AUSTIN, TEXAS – Discount pricing remains the most popular pricing strategy among retailers, a new study shows, although product bundling and “belowcompetition” pricing are employed nearly as frequently.
The report, by Gartner subsidiary Software Advice, also found that most retailers use more than 10 pricing strategies in their go-to-market plans, and that more than half use software to help manage the pricing programs.
Among the 395 U.S. and offshore retailers surveyed, spanning virtually all channels of distribution and tiers of revenue and store count, 97 percent said they employ discounting. Discounting is defined by Software Advice as “discounts based on product quantity, customer loyalty or tied to specific promotions … used to increase traffic or encourage customers to return to a store.”
Tied for second place at 90 percent each was bundling – especially popular in the CE and majap channels – and below-competition, which Software Advice defined as “products priced lower than the closest competitor … useful to meet specific short-term goals.”
Another popular pricing strategy, cited by 85 percent of respondents, is to simply use the manufacturer’s suggested retail price (MSRP), which can convey product quality and maintain margins and brand perception, the software consultancy said.
The fifth most common pricing strategy is “odd pricing,” employed by 78 percent of retailers. In this approach, which plays on shopper psychology, price points end in odd figures, such as 97 cents, to create the perception of greater value.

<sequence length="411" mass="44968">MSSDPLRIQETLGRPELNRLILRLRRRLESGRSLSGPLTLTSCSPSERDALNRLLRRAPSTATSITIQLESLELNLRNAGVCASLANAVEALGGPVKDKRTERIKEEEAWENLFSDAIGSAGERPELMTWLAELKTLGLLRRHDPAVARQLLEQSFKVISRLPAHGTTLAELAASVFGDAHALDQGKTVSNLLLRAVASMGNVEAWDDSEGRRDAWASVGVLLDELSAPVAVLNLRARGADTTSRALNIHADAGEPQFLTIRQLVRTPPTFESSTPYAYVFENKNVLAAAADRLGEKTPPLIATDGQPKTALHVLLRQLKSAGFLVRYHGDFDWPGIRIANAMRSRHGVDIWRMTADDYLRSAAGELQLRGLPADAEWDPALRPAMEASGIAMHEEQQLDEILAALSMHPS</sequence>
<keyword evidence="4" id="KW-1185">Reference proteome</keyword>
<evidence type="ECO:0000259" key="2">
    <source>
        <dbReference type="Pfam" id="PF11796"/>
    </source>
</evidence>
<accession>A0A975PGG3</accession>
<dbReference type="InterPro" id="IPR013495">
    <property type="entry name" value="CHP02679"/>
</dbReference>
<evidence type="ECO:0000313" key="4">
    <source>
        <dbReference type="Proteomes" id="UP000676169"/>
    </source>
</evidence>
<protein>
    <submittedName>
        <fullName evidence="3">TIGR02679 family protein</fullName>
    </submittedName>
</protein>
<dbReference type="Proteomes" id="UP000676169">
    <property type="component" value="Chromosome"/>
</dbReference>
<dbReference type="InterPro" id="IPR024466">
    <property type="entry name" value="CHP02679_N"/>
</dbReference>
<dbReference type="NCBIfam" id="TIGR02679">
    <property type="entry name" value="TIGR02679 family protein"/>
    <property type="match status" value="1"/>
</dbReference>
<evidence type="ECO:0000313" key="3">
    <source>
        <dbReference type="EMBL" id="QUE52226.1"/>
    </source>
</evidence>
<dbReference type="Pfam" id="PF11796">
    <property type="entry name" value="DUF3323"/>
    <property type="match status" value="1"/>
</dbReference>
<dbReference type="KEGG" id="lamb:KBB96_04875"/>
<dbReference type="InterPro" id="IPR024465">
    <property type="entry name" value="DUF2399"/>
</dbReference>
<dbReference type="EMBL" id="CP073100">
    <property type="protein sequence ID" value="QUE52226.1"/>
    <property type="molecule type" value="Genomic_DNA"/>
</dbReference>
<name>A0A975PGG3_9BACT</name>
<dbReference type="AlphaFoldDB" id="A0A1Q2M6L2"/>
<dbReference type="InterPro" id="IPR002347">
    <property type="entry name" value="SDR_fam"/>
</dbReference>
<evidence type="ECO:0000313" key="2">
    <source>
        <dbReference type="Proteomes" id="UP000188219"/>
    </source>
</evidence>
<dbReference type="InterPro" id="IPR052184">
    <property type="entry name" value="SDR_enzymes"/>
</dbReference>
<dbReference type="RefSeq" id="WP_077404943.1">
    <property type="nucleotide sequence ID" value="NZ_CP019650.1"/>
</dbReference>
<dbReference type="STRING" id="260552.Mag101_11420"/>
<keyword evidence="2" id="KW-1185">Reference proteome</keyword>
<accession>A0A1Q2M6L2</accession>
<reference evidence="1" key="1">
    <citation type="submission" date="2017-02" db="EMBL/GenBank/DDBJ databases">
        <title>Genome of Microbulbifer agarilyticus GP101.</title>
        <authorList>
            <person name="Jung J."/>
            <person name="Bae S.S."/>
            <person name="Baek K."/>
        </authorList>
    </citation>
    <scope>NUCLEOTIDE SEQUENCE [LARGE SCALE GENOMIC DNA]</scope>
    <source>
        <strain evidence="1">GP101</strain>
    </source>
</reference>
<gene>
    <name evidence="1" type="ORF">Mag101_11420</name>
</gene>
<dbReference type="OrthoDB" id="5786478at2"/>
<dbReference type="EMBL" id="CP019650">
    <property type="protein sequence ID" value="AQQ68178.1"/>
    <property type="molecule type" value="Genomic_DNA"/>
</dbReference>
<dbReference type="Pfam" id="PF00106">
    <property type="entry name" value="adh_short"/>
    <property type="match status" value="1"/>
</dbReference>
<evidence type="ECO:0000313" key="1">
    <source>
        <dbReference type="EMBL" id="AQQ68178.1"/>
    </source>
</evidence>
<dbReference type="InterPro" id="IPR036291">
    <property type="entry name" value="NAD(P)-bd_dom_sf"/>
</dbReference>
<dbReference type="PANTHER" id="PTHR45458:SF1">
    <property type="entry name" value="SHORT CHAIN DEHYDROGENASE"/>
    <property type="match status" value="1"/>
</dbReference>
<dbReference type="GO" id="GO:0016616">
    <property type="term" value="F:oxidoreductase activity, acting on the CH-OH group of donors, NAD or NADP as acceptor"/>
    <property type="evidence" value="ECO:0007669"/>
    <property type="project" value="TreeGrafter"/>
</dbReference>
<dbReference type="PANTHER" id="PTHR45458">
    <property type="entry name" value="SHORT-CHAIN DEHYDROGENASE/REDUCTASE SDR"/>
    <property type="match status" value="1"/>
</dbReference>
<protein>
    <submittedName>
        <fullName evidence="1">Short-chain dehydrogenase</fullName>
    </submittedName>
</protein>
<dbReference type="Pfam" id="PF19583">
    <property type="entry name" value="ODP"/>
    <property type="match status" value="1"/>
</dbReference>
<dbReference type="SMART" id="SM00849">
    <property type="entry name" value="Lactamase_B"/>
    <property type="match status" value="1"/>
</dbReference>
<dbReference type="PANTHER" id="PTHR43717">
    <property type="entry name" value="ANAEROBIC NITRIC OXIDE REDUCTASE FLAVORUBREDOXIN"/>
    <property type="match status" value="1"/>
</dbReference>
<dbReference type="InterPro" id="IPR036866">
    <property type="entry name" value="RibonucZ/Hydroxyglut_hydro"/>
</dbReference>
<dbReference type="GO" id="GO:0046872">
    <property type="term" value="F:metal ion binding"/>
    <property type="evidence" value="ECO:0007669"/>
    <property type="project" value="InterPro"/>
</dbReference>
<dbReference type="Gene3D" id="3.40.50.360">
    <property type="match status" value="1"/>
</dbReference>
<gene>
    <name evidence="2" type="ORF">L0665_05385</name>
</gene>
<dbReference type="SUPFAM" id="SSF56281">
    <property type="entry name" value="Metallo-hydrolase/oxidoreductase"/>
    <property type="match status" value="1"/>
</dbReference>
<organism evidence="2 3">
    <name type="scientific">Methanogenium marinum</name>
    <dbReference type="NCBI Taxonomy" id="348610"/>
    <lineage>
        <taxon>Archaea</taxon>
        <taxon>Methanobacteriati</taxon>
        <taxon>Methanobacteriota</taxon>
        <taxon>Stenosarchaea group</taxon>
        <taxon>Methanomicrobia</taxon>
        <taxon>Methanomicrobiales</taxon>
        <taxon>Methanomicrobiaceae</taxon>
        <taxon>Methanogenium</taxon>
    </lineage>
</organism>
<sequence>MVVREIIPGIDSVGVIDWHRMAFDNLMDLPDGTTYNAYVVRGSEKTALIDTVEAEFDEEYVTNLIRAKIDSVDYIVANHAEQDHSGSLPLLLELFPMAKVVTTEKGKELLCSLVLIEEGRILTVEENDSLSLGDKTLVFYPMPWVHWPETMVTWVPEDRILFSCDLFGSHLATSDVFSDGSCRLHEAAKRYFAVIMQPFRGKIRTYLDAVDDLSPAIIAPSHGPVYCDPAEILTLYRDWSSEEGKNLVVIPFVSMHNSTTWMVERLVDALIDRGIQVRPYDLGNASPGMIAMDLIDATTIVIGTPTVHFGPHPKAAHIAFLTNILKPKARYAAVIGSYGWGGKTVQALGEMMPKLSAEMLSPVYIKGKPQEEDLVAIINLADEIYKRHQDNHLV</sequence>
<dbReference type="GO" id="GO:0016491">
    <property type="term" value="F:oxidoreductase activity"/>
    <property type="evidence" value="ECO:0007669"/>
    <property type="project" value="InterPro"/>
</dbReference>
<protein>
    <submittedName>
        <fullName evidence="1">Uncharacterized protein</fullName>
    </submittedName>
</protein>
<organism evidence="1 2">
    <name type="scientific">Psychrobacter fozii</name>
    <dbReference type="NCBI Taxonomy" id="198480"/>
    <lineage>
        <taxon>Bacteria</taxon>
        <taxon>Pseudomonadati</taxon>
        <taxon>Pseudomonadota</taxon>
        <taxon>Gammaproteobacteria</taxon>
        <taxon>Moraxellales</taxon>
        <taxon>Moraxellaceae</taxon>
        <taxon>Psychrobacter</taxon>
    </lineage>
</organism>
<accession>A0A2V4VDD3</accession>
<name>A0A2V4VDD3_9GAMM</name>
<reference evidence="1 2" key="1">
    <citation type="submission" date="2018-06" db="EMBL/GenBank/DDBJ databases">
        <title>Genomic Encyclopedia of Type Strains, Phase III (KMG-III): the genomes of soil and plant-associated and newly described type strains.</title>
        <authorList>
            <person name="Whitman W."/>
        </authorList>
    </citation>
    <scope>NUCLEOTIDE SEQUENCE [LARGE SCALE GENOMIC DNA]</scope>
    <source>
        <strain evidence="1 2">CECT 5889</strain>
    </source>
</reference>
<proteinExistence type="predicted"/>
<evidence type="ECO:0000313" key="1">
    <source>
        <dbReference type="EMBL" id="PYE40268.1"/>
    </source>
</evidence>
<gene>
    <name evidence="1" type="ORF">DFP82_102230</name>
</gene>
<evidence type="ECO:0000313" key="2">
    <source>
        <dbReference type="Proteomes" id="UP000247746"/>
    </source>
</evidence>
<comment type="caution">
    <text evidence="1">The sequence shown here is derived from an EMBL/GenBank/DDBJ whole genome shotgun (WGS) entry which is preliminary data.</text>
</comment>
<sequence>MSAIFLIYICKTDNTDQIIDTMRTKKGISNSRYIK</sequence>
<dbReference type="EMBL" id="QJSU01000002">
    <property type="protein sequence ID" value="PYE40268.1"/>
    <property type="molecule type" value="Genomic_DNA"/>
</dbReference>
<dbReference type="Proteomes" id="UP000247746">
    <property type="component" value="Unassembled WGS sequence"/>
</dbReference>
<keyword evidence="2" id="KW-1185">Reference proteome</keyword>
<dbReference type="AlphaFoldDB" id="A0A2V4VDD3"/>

To this basket of strategies, specialty retailers add “price lining” and dynamic pricing. The former, comparable to step pricing, sets prices to create distinct categories of products, signaling a level of quality to the customer, Software Advice explained.
The latter, most famously employed by Amazon.com, is a technology-driven strategy in which prices change on the fly based on competitors’ pricing and the willingness of the customer to pay.
Not surprisingly, dynamic pricing ranked high among e-tailers’ list of most effective pricing strategies, placing fourth behind discounting, below-competition and bundling.
Another pricing strategy, everyday low pricing, or EDLP, is commonly used by national big-box chains like Walmart and Target. While EDLP helped grow Walmart into the world’s largest retailer, it requires price concessions from suppliers and manufacturers, limiting its use to large companies that can place massive orders.
Yet another approach, dubbed high-low, sets pricing above market levels while offering rolling discounts on select items to draw traffic. High-low pricing is most often found within the department store channel.
Software Advice found that 52 percent of respondents employ more than 10 pricing strategies, while only 1 percent stuck to one or two approaches. Retailers use different strategies to meet various goals, such as targeting different customer groups, selling more units or raising gross margins.
To help juggle the various programs, and to engage in dynamic pricing, 51 percent of respondents said they use pricing management software. Of those, 61 percent said the software is part of their retail management or POS systems, while 39 percent use a standalone pricing management application.
The full report is available here.
Software Advice, based here, offers detailed reviews, comparisons and research to assist software buyers. It was acquired one year ago by global IT research group Gartner.